Mucor circinelloides Thrives inside the Phagosome through an Atf-Mediated Germination Pathway.
Mucormycosis is an emerging fungal infection that is often lethal due to the ineffectiveness of current therapies. Here, we have studied the first stage of this infection-the germination of Mucor circinelloides spores inside phagocytic cells-from an integrated transcriptomic and functional perspective. A relevant fungal gene network is remodeled in response to phagocytosis, being enriched in crucial functions to survive and germinate inside the phagosome, such as nutritional adaptation and response to oxidative stress. Correspondingly, the phagocytic cells induced a specific proinflammatory and apoptotic response to the pathogenic strain. Deletion of fungal genes encoding putative transcription factors (atf1, atf2, and gcn4), extracellular proteins (chi1 and pps1), and an aquaporin (aqp1) revealed that these genes perform important roles in survival following phagocytosis, germination inside the phagosome, and virulence in mice. atf1 and atf2 play a major role in these pathogenic processes, since their mutants showed the strongest phenotypes and both genes control a complex gene network of secondarily regulated genes, including chi1 and aqp1 These new insights into the initial phase of mucormycosis define genetic regulators and molecular processes that could serve as pharmacological targets.IMPORTANCE Mucorales are a group of ancient saprophytic fungi that cause neglected infectious diseases collectively known as mucormycoses. The molecular processes underlying the establishment and progression of this disease are largely unknown. Our work presents a transcriptomic study to unveil the Mucor circinelloides genetic network triggered in fungal spores in response to phagocytosis by macrophages and the transcriptional response of the host cells. Functional characterization of differentially expressed fungal genes revealed three transcription factors and three extracellular proteins essential for the fungus to survive and germinate inside the phagosome and to cause disease in mice. Two of the transcription factors, highly similar to activating transcription factors (ATFs), coordinate a complex secondary gene response involved in pathogenesis. The significance of our research is in characterizing the initial stages that lead to evasion of the host innate immune response and, in consequence, the dissemination of the infection. This genetic study offers possible targets for novel antifungal drugs against these opportunistic human pathogens.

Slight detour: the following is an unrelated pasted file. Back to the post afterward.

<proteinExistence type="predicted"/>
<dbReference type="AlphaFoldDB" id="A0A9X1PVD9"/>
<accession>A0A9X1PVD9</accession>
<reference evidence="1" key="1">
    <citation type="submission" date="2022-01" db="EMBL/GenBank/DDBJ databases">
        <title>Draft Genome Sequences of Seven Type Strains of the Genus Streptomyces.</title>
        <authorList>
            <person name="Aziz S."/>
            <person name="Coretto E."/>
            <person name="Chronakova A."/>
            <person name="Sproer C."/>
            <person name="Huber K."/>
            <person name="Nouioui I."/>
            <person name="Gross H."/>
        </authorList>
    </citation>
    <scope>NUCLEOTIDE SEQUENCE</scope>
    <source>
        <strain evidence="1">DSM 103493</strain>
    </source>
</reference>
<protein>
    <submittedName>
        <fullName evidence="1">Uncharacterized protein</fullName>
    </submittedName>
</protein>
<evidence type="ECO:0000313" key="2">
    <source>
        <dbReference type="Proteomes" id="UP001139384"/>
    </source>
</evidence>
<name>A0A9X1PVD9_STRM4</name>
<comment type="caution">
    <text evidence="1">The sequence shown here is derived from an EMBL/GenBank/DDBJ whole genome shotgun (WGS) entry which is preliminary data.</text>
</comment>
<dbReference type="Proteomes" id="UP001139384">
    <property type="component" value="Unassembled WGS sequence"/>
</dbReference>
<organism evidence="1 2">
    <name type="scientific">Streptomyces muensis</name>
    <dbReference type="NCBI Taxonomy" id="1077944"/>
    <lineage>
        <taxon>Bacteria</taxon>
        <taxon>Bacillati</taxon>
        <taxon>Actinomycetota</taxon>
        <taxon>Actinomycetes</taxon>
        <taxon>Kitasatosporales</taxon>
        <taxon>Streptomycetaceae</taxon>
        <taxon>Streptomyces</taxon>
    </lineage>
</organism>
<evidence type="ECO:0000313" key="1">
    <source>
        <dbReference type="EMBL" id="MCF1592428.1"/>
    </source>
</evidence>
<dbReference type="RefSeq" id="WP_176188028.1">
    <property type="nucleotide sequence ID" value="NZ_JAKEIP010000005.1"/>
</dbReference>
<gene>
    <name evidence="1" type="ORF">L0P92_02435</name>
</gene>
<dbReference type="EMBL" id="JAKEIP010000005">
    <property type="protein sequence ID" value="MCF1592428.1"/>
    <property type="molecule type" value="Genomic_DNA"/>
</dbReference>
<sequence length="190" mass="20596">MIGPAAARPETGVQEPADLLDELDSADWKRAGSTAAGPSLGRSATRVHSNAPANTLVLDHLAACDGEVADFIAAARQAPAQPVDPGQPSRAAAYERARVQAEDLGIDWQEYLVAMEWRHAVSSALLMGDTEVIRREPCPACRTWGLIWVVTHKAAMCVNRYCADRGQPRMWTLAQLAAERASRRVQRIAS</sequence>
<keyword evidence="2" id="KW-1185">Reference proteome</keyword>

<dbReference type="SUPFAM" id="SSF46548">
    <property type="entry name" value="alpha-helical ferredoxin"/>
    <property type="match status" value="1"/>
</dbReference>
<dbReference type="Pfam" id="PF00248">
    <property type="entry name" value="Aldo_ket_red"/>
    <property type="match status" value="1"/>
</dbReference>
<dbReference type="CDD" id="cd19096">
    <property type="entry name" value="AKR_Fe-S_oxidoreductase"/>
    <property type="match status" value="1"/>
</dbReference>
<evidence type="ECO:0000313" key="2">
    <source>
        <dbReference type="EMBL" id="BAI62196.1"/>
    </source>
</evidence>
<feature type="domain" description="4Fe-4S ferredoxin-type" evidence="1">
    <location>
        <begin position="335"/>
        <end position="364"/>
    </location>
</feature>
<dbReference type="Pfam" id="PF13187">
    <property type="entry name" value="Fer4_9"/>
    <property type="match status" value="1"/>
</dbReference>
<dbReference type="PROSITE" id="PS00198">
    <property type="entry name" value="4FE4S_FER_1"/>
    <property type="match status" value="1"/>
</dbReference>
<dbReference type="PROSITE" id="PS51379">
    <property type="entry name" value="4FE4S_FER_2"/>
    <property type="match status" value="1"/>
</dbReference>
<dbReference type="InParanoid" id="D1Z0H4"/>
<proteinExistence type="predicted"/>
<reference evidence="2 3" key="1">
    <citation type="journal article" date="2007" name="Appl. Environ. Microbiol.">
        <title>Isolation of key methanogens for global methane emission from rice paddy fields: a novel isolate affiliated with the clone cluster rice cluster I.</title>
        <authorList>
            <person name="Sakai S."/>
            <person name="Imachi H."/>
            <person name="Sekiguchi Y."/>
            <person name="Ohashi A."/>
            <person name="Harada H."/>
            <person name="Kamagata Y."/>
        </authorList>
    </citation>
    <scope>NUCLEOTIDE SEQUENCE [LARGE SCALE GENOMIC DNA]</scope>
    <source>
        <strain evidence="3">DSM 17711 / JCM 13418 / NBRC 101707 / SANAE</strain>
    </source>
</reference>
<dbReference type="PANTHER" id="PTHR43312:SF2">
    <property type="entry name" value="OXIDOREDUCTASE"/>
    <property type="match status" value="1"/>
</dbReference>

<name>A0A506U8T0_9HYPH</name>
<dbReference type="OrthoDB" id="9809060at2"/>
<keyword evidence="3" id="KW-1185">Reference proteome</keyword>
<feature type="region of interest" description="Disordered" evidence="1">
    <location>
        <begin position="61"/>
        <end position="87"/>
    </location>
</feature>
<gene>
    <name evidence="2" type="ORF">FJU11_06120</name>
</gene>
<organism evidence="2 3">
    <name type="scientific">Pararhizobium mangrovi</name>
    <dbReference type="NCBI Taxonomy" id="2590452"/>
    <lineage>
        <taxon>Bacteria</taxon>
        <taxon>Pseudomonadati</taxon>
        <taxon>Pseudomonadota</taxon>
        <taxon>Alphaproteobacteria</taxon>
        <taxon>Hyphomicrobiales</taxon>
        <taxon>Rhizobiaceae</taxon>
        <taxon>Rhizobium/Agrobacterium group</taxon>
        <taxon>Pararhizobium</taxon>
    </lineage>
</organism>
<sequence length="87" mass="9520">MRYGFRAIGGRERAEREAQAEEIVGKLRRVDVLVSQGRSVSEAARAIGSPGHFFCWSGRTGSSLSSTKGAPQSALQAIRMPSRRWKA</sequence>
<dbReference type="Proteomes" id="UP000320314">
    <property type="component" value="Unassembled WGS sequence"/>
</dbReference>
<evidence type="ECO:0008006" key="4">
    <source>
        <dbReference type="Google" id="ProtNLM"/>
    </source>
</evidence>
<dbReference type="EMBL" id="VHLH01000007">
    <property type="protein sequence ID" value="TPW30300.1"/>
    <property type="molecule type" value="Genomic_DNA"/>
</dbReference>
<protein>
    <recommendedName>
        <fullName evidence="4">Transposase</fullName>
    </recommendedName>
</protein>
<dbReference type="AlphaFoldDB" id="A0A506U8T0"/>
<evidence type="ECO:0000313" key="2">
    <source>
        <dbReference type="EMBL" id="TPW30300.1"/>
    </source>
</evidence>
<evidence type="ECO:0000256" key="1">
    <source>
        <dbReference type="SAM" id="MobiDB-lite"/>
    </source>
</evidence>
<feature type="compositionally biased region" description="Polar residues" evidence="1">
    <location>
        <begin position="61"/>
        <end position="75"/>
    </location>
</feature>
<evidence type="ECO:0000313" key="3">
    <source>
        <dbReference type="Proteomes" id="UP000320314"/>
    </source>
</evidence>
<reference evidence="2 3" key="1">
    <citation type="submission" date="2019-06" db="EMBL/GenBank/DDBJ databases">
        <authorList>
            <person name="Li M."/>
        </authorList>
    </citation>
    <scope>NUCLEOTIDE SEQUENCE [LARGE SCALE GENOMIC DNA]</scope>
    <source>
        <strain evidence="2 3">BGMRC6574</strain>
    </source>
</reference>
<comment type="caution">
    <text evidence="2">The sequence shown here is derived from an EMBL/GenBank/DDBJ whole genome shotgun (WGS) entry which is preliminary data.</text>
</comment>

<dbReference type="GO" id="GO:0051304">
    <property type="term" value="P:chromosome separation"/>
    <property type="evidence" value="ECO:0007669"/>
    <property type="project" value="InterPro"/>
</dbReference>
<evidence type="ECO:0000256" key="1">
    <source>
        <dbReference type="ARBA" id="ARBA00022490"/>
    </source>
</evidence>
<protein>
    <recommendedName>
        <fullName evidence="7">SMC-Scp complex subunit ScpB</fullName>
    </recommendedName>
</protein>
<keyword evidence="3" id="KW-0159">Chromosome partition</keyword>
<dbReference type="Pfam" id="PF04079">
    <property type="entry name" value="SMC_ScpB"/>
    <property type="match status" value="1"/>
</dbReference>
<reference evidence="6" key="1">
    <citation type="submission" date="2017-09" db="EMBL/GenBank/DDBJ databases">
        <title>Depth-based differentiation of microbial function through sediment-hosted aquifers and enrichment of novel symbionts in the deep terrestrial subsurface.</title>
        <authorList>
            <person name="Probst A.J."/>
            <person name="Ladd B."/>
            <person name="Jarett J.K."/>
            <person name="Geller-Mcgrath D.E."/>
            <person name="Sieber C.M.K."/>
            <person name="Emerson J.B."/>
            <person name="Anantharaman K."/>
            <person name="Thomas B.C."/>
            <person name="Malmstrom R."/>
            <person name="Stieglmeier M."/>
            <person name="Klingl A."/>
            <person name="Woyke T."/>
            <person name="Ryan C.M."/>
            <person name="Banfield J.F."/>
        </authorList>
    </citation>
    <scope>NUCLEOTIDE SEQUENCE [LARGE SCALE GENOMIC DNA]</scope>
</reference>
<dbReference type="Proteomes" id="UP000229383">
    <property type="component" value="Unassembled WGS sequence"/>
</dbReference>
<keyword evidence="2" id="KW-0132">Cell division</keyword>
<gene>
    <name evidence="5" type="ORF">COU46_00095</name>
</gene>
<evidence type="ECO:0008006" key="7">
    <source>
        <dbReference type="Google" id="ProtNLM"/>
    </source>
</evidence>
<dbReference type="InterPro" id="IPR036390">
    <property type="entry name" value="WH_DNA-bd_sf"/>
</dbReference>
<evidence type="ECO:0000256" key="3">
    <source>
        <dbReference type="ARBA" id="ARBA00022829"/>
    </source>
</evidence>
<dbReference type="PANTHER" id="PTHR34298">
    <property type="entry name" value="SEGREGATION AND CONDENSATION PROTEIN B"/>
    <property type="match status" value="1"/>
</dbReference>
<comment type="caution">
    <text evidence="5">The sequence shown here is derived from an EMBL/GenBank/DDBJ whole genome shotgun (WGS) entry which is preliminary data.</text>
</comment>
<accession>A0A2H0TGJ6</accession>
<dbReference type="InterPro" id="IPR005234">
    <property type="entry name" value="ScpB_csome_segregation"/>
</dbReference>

Pérez-Arques, C; Navarro-Mendoza, MI; Murcia, L; Lax, C; Martínez-García, P; Heitman, J; Nicolás, FE; Garre, V
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